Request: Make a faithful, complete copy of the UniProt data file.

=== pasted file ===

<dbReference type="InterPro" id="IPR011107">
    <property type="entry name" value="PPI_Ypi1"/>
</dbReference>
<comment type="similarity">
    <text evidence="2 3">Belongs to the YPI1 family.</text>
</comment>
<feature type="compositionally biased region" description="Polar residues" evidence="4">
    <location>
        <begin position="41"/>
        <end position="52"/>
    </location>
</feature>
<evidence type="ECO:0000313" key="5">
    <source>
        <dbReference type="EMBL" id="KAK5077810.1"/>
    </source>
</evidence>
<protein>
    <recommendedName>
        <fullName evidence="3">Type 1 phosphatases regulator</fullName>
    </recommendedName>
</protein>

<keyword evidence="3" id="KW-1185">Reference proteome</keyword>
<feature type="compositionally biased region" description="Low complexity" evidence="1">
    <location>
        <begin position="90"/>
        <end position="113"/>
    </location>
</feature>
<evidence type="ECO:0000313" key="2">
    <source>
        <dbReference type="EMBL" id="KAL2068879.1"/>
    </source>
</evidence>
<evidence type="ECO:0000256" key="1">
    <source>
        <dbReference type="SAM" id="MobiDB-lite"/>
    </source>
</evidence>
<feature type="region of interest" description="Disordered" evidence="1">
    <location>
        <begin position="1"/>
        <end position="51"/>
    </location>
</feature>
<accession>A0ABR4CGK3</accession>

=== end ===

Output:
<dbReference type="InterPro" id="IPR011107">
    <property type="entry name" value="PPI_Ypi1"/>
</dbReference>
<comment type="similarity">
    <text evidence="2 3">Belongs to the YPI1 family.</text>
</comment>
<feature type="compositionally biased region" description="Polar residues" evidence="4">
    <location>
        <begin position="41"/>
        <end position="52"/>
    </location>
</feature>
<evidence type="ECO:0000313" key="5">
    <source>
        <dbReference type="EMBL" id="KAK5077810.1"/>
    </source>
</evidence>
<protein>
    <recommendedName>
        <fullName evidence="3">Type 1 phosphatases regulator</fullName>
    </recommendedName>
</protein>

<keyword evidence="3" id="KW-1185">Reference proteome</keyword>
<feature type="compositionally biased region" description="Low complexity" evidence="1">
    <location>
        <begin position="90"/>
        <end position="113"/>
    </location>
</feature>
<evidence type="ECO:0000313" key="2">
    <source>
        <dbReference type="EMBL" id="KAL2068879.1"/>
    </source>
</evidence>
<evidence type="ECO:0000256" key="1">
    <source>
        <dbReference type="SAM" id="MobiDB-lite"/>
    </source>
</evidence>
<feature type="region of interest" description="Disordered" evidence="1">
    <location>
        <begin position="1"/>
        <end position="51"/>
    </location>
</feature>
<accession>A0ABR4CGK3</accession>